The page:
As development progresses a second and third wave of OPCs originate from the lateral and caudal ganglionic eminences and generate the majority of adult OLGs. OPCs then migrate across most of the developing brain and spinal cord and eventually myelinate the entire central nervous system (CNS). They differentiate into the less mobile, pro-oligodendrocytes that further differentiate into OLGs, a process characterized by the emergence of the expression of myelin basic protein (MBP), proteolipid protein (PLP), or myelin-associated glycoprotein (MAG). Following terminal differentiation in vivo, mature OLGs wrap around and myelinate axons. In vitro, OLGs create an extensive network of myelin-like sheets. The process of differentiation can be observed both through morphological changes and cell surface markers specific to the discrete stage of differentiation, though the signals for differentiation are unknown. The various waves of OPCs could myelinate distinct regions of the brain, which suggests that distinct functional subpopulations of OPCs perform different functions.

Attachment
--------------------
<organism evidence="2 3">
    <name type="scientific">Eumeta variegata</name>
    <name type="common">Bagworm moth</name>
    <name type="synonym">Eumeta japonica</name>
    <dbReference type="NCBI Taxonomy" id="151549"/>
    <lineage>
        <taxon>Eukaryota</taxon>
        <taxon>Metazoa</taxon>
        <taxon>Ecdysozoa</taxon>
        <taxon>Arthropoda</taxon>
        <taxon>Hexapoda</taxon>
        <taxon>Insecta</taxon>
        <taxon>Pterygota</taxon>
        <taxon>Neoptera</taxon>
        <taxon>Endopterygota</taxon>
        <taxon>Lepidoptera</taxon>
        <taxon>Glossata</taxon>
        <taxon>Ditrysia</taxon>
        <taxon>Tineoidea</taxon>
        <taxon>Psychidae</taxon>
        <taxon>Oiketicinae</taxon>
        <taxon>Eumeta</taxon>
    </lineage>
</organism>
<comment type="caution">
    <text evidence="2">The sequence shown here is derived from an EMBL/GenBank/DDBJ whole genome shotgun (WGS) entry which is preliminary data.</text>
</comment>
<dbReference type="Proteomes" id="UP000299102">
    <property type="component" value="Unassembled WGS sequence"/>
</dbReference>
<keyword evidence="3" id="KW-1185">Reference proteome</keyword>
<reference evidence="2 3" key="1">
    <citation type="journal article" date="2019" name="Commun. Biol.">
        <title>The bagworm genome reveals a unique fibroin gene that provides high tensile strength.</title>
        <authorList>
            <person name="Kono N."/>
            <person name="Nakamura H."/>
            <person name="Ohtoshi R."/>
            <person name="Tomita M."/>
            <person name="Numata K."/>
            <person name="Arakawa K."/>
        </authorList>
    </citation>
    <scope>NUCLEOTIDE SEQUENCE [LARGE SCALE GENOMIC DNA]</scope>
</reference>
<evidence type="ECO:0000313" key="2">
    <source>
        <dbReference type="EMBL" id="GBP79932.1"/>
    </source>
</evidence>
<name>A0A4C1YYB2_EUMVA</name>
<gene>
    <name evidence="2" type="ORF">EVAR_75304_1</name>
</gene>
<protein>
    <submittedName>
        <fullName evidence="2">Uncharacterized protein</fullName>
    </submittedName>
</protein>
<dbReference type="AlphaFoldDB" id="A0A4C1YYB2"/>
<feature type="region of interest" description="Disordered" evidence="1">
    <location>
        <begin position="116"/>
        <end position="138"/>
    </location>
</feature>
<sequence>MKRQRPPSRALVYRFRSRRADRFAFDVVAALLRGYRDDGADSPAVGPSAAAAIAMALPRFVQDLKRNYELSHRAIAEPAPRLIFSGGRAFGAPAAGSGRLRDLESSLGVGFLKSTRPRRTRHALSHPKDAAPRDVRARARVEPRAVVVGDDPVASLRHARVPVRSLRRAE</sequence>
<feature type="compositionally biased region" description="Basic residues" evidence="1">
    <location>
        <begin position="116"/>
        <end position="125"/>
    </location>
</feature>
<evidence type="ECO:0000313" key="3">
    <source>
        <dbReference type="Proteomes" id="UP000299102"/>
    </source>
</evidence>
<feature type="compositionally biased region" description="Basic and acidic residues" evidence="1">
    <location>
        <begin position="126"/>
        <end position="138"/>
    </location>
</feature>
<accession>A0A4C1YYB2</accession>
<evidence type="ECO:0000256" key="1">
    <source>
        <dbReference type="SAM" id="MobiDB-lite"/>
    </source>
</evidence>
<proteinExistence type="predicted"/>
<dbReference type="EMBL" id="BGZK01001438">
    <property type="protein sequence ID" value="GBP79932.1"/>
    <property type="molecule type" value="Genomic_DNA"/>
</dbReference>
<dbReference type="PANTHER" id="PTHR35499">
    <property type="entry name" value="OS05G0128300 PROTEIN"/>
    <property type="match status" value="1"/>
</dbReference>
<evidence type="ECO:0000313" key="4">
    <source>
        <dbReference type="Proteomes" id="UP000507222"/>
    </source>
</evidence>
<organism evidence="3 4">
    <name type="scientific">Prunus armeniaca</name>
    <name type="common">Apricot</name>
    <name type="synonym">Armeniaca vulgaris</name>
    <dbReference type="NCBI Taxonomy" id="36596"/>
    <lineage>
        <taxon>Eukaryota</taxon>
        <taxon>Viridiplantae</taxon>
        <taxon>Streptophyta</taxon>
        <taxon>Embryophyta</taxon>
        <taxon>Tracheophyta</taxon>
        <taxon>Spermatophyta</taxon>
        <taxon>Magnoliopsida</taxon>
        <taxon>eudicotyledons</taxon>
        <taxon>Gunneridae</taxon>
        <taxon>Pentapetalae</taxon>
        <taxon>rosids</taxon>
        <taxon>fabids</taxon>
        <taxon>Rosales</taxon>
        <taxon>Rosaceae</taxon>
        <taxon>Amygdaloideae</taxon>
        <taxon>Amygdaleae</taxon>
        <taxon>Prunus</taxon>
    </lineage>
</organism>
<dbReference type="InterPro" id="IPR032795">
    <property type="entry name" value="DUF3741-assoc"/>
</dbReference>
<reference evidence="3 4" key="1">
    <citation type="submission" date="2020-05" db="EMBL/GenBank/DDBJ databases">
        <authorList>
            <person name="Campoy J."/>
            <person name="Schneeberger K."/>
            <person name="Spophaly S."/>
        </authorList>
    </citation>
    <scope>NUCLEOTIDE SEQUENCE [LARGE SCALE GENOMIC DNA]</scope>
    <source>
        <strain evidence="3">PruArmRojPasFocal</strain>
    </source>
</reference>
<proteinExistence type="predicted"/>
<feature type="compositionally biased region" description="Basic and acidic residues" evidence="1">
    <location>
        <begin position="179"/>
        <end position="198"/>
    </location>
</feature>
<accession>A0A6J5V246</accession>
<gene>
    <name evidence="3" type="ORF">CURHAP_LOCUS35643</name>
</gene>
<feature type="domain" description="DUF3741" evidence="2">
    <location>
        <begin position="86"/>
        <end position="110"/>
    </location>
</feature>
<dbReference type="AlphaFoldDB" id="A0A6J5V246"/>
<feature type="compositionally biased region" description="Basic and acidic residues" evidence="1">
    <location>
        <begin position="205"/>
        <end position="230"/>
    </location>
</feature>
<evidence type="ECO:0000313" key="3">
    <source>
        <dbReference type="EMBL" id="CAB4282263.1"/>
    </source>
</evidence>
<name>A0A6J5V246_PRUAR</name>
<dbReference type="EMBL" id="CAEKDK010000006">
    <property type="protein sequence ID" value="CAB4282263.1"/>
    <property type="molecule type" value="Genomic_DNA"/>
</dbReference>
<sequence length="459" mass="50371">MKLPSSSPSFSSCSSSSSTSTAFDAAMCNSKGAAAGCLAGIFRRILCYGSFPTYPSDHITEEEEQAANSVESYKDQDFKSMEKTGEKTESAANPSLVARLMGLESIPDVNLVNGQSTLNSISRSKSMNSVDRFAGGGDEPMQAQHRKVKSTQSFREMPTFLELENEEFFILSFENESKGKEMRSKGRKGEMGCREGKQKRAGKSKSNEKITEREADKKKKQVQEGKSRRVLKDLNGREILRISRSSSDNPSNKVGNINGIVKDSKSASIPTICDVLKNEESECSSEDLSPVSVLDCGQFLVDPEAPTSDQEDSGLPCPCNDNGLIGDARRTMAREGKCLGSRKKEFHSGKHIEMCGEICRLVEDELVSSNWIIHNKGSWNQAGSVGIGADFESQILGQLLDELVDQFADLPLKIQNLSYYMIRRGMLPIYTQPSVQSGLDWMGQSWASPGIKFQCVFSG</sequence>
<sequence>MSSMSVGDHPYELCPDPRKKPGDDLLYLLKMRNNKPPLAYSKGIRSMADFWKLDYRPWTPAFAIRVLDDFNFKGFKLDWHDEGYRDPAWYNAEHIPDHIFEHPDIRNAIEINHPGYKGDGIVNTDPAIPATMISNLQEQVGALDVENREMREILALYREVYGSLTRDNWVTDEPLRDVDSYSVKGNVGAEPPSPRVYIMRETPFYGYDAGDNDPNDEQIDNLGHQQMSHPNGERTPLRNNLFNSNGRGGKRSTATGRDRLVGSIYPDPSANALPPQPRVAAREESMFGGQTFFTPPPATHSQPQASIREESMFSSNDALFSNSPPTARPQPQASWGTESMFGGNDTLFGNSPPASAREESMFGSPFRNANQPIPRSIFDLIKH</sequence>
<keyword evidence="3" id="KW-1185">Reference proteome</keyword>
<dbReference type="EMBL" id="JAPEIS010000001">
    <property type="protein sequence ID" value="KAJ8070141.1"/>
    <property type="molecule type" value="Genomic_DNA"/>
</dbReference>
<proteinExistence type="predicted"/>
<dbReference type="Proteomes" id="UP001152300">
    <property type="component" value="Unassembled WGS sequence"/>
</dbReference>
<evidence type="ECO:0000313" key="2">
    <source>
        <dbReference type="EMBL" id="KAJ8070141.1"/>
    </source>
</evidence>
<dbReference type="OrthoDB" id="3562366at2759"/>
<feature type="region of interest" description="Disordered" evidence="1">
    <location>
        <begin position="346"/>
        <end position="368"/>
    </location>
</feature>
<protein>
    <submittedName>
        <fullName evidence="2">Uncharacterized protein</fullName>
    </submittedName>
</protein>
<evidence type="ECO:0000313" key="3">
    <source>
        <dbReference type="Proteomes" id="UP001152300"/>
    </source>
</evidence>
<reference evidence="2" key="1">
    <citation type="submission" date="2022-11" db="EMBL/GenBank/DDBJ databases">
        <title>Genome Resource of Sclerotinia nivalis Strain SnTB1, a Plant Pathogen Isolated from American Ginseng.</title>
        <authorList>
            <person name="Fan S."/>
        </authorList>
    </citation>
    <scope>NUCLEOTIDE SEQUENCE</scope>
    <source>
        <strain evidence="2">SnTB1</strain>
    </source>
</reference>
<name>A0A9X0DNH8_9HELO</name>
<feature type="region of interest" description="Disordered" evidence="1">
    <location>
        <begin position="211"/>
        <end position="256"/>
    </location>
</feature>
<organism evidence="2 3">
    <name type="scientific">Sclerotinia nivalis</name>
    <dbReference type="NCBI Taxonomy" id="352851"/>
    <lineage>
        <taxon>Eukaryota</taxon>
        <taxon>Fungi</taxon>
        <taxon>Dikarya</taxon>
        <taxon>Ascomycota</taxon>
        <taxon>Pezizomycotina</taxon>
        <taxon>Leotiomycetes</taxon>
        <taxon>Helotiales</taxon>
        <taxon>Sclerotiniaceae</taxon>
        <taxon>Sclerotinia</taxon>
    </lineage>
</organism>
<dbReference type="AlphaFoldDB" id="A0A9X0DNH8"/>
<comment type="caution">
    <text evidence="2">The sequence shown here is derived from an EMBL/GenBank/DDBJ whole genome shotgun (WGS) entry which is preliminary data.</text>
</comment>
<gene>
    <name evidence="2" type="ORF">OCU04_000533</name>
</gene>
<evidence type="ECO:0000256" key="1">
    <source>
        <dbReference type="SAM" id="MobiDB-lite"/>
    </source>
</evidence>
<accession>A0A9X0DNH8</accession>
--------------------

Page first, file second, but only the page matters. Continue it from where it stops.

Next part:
OPCs are found in both white and gray matter. However, the number of OPCs is higher in white matter than in gray matter because of a higher rate of proliferation in the former. White matter OPCs proliferate and contribute to adult oligodendrogenesis, while gray matter OPCs are slowly proliferative or quiescent and mostly remain in an immature state. White and gray matter OPCs have different resting membrane potentials and ion channel expression. Gray matter lacks voltage-gated sodium channels while white matter does not and produces action potentials. Cells that produce action potentials can receive signals from other neurons. These differences in OPC function depend on their locations.
Through maturation, OPCs are produced in the sub-ventricular zone (SVZ). The stem cells in the SVZ generate C cells which produce OPCs that go into the olfactory bulb. The number of oligodendrocytes that are later formed depends on the part of the SVZ they came from. More OLGs are produced from the dorsal part of the SVZ than the ventrolateral part, and more are produced from the posterior than the rostral part. This is due to differing environmental factors in these locations. The Wnt in the dorsal part favors OPC specification and the Bmp in the ventral part inhibits it. These molecules help cause the expression of certain transcription factors.
Expression of Olig2 generates motor neurons and OPCs, dependent on the Shh and regulated by the Notch signaling pathway. This regulation limits the number of motor neurons and allows more OLGs to be produced. Olig2 is one of the most important transcription factors involved in OLG production. Olig2 inactivation during development reduces OPC production.